Maintenance is the largest single spending type for local governments. At $14.4 billion in 1996, local governments spent more than state governments and the federal government, which spends very little for maintenance activities. Local capital improvement spending — $12.2 billion in 1996 — constitutes more than 25 percent of total capital spending. In addition, other local spending is for highway law enforcement and safety, interest on debt, bond retirement, administration, and transfers to state governments.

Using Highway Finance Data

Decision-makers at all levels of government, as well as the private sector, interest groups, and academia, rely on FHWA's highway finance data as the best picture of highway finance at all levels of government.

As already noted, the congressionally required Status of the Nation's Surface Transportation System — Conditions and Performance relies on highway finance data as well as Highway Performance Monitoring System (HPMS) data to estimate highway needs and to develop appropriate future federal responsibility for highways. The highway finance data is also used by Congress to develop federal-state matching ratios, formula development, and toll provisions, as well as many other financial provisions of federal legislation pertaining to highway issues. Technical assistance provided to Congress is based on this data.

FHWA's highway finance data is also used by other agencies within the U.S. Department of Transportation, particularly the Federal Transit Administration (FTA). Other federal departments, including the Department of Commerce and Department of Labor, use FHWA's highway finance data in their decision-making and policy development.

States and local governments use FHWA's highway finance data to help in the development of their own transportation legislation and in transportation financial planning. By seeing in Highway Statistics how other states and local governments finance their highways, states can determine what legislation or other practices may work well for them.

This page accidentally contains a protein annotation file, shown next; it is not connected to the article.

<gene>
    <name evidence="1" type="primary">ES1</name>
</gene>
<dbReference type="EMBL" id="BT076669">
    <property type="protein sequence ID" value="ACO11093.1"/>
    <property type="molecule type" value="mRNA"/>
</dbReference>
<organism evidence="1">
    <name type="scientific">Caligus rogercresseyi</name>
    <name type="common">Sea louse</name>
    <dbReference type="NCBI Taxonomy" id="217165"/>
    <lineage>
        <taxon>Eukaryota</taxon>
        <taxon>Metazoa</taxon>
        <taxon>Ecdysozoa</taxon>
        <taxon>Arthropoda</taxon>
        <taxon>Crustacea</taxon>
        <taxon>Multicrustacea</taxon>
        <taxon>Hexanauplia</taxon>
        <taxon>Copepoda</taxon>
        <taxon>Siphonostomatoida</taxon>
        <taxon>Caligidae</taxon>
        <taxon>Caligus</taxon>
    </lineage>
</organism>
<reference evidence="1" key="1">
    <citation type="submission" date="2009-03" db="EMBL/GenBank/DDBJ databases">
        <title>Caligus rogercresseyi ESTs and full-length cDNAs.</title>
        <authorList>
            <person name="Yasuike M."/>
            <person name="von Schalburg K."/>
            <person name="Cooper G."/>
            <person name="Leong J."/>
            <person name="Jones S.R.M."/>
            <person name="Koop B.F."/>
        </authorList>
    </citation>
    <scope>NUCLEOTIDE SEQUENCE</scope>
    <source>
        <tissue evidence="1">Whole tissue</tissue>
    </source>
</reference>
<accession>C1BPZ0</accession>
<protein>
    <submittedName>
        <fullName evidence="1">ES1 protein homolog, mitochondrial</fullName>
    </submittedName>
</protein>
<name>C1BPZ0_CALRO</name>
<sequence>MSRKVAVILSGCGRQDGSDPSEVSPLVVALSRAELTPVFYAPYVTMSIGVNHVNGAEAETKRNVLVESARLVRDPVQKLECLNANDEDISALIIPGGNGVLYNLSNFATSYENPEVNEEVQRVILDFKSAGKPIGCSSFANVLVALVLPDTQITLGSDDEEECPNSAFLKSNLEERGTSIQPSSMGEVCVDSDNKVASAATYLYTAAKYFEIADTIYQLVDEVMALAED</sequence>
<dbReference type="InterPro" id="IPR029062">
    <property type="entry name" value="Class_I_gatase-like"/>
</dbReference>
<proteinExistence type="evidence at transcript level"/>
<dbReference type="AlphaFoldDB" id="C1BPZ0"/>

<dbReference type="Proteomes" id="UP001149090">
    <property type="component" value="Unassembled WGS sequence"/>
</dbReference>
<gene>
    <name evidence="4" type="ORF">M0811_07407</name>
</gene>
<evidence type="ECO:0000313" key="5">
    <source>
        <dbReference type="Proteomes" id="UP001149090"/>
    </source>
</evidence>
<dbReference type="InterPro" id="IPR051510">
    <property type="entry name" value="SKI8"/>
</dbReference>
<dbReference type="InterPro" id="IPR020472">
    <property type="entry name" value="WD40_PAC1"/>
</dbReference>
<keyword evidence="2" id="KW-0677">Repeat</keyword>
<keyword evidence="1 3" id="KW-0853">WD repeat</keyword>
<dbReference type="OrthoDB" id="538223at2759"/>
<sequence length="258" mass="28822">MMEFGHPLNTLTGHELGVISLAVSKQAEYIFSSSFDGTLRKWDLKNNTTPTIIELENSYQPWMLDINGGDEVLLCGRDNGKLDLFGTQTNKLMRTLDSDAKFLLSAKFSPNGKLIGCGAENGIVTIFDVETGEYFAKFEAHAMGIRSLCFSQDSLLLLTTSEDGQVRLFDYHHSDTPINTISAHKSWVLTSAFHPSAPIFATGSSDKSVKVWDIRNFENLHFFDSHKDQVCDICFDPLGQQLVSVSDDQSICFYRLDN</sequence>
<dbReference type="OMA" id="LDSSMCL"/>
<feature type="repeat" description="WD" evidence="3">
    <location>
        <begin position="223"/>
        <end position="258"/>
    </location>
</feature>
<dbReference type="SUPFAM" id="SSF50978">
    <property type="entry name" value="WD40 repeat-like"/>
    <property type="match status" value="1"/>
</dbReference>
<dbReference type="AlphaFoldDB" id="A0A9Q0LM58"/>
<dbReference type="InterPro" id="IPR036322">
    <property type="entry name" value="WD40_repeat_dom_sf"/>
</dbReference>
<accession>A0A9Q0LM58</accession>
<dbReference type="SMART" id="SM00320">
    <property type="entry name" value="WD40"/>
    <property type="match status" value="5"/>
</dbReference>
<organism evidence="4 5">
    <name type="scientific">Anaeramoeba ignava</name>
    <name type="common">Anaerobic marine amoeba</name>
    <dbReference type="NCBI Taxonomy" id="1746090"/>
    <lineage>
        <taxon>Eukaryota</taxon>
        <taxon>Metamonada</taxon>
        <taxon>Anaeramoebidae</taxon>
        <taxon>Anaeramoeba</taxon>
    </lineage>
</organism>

National interest groups and associations use highway finance information in their own reports and analyses to support their positions on highway issues.

The private sector makes extensive use of highway finance data. Industry suppliers, other transportation-sensitive sectors, corporations, investment firms, and consulting firms use the data for a wide range of purposes, including business decisions and bond ratings. (Highway Statistics includes extensive coverage of state and local debt and of bond issuance.)

Foreign governments, international organizations, academia, and the media all make use of highway finance data.

What about the future? Developers of FHWA's Strategic Plan and Corporate Management Strategies rely on highway policy information, including highway finance data to assess progress toward key goals. To do this, the highway finance data will be reassessed as part of a larger tactical review, as well as independently, to ensure that it adequately addresses contemporary information needs both inside FHWA and beyond.

The highway finance data can be linked closely the several key goals and measures in the Strategic Plan. These linkages will permit FHWA executives and others to infer relationships between investment and goal accomplishment.

The linking of Geographic Information System applications to Highway Performance Monitoring System data is already possible and has great potential in extending the use of HPMS data.3 It may become possible to overlay and/or link certain elements of federal highway finance data to this application, thus permitting the visual display of the data on a map.

As FHWA moves into the 21st century, an essential part of FHWA's mission will continue to be to provide information to decision-makers for use in developing and managing the nation's transportation programs. Much of the useful highway policy and finance information, will continue to come from the Office of Highway Policy Information.

References

1. Highway Statistics, Publication No. FHWA-PL-98-020, Federal Highway Administration, Washington, D.C., November 1998.

2. Status of the Nation's Surface Transportation System — Conditions and Performance, Report to Congress No. 4, Federal Highway Administration and Federal Transit Administration, Washington, D.C., 1997.

3. GIS Applications to HPMS Data, Publication No. PL-99-023, Federal Highway Administration, Washington, D.C., June 1999.

Thomas W. Howard is chief of the Highway Funding and Motor Fuel Division in FHWA's Office of Highway Policy Information. He has served in that position since January 1996. He joined FHWA in December 1979, and his career has included assignments in budget, legislation, and policy. He has a bachelor's degree in economics from Fordham University and master's degrees from Fairfield University and The George Washington University.